Text Box: Joshua: 5 9—12
2 Corinthians:  5 17—21
Luke 15: 1—3 11--32


St Stephen Lewisham


10th March 2013



Today’s Second Reading and Gospel are about Reconciliation. In the parable, the younger son and his father were reconciled to each other – but not the elder brother.

To many people’s minds the word ‘Reconciliation’ is another way of describing a Compromise. Now, Reconciliation often does involves Compromise in order to be effective (or even achievable); but the two things are quite distinct from each other. Besides, in English the word ‘compromise’ has several other shades of meaning. But let’s stick to the first definition in my dictionary, which says that “to compromise is to make a deal between different parties where each party gives up part of their demand”: so, for example, if two people help to discover a hidden treasure, a compromise might consist in dividing it in some way between two of them rather than that awarding it all to the one who first laid hands on it.

But Reconciliation involves so much more than reaching a gentleman’s agreement about dividing things up. In book-keeping, ‘reconciling’ means making two quite different columns of figures, credit and debit, add up to the same amount. If they are different, then someone has ‘done his sums wrong’. In marriage-guidance, reconciling isn’t a matter of dividing anything, but rather of bringing an estranged husband and wife back together. In legal terms, when two differing witnesses contradict each other, ‘reconciliation’ consists is a matter of deciding which, if either of them, is telling the truth about what – and of course, the two accounts may both be false or mistaken!

‘God was in Christ reconciling the world to Himself’, St Paul tells us. In Jesus’ parable the task of Reconciliation was 99.9% the result of how the father treated the younger son.: He ‘saw him afar off, ran to the boy, clasped him in his arms and kissed him tenderly. Deaf to the latter’s protests that he was ‘no longer worthy to be called his son’ he ‘called for the best robe and put it on him, a ring on his finger and sandals on his feet’.

So apart from deciding, for reasons of sheer hunger, to go home to his father, the younger son did absolutely zilch to bring about their reconciliation – it was all dad’s work, and we can easily imagine how peeved his elder brother was that their father should let him off so lightly.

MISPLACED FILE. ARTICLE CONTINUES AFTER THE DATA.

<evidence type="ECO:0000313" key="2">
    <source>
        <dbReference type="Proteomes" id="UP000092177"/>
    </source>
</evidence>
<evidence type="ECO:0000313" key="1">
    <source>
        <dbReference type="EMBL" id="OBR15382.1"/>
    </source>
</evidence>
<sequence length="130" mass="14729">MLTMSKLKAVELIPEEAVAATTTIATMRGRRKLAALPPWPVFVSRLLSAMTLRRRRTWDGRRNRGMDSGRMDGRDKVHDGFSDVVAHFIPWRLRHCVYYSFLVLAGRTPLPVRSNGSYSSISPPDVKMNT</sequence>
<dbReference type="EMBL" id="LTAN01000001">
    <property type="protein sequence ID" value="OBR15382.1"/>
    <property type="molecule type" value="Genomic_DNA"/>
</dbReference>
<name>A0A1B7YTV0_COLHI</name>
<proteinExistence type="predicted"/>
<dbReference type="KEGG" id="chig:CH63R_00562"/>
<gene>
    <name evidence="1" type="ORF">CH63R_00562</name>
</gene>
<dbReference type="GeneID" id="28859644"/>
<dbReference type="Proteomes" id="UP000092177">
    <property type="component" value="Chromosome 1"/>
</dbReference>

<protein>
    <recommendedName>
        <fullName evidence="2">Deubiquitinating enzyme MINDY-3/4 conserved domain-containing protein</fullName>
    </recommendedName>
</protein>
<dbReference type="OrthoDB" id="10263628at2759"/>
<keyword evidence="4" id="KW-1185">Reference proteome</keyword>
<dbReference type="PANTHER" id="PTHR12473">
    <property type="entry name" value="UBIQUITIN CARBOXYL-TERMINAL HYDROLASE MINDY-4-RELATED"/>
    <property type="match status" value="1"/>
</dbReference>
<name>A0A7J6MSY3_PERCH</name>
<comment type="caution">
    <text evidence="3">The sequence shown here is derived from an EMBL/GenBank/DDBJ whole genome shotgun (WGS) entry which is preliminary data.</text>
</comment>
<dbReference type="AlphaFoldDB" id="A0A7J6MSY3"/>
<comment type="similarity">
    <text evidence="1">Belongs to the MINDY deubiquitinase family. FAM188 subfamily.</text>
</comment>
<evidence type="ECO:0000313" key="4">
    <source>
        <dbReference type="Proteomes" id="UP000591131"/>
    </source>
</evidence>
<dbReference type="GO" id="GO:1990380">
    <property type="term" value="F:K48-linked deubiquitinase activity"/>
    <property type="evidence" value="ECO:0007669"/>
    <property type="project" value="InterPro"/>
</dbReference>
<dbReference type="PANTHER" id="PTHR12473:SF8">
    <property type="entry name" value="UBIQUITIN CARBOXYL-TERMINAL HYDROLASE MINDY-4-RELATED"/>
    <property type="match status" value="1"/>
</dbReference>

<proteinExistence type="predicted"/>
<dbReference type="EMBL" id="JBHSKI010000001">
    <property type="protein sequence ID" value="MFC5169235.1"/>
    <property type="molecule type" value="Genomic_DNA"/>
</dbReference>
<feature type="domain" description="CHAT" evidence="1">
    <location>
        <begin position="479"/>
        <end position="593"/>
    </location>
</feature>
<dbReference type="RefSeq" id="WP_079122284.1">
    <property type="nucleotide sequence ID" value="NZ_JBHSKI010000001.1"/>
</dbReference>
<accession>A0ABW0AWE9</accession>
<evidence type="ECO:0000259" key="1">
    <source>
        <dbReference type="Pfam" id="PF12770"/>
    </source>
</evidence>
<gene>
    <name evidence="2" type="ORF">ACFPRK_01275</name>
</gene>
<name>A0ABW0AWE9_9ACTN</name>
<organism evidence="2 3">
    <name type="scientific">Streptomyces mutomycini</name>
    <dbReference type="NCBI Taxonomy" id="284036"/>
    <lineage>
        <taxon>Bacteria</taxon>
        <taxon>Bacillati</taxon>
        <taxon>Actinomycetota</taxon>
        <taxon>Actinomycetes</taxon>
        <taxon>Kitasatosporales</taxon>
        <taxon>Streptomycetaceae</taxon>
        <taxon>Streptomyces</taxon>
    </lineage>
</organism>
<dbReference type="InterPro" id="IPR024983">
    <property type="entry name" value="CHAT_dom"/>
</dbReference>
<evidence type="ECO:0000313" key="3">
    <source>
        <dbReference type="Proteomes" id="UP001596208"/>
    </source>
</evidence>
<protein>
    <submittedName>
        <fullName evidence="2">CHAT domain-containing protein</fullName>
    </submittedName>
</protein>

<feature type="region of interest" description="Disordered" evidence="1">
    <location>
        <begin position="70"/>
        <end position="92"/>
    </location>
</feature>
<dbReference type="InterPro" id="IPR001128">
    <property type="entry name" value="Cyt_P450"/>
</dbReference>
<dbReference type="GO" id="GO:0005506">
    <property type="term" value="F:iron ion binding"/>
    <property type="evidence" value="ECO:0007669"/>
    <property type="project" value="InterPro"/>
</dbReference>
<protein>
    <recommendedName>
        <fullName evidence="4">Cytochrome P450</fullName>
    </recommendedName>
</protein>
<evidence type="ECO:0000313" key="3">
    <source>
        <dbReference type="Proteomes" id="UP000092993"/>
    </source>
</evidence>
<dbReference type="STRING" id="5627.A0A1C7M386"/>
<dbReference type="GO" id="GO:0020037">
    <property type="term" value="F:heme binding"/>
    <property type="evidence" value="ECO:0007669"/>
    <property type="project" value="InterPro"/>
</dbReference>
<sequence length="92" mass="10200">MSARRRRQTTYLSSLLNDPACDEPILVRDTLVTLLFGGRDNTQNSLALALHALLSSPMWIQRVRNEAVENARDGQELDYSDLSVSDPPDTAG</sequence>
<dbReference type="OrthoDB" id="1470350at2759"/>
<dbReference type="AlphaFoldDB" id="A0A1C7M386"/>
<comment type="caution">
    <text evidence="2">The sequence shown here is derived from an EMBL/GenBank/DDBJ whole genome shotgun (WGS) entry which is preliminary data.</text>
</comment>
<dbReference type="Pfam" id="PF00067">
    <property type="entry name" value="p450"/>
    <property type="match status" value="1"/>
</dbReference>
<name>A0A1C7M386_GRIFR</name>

But that’s precisely how God reconciles us, and the world we inhabit, to Himself. He gave us His Son, to the end that all who believe in him should not perish but have everlasting life’ as St John says. That’s the reason why we should particularly beware of behaving like the Elder Son, who so deeply resented their father’s generosity and big-mindedness towards his younger brother.

The Christian life isn’t just a matter of being reconciled to our Creator. We need to be reconciled to our older and younger brothers in the faith as part and parcel of the ‘deal’ – which includes our being reconciled both to those who have sinned against us (and thereby ‘fallen short of the glory of God but to our elder brothers and sisters in the faith who sometimes talk about our shortcomings behind our backs.

In some ways it’s easier to be ‘reconciled to God’ than to our fellow-Christians. For, not only does He run towards us and shower us with gifts beyond what we either desire or deserve, but, being God, and not man, He is infinitely easier to deal with.

He sets no preconditions on His forgiveness of us, other than that we, in our turn, should forgive our fellow-men for anything they have done, knowingly, or otherwise, against us – whereas instead, we, and our fellow-men insist upon demanding of an exorbitant price, in the form of apology, repentance and humiliation, before we are prepared to forgive each other.

We really should be prepared to ‘take a leaf or two out of God’s book’, should we not?

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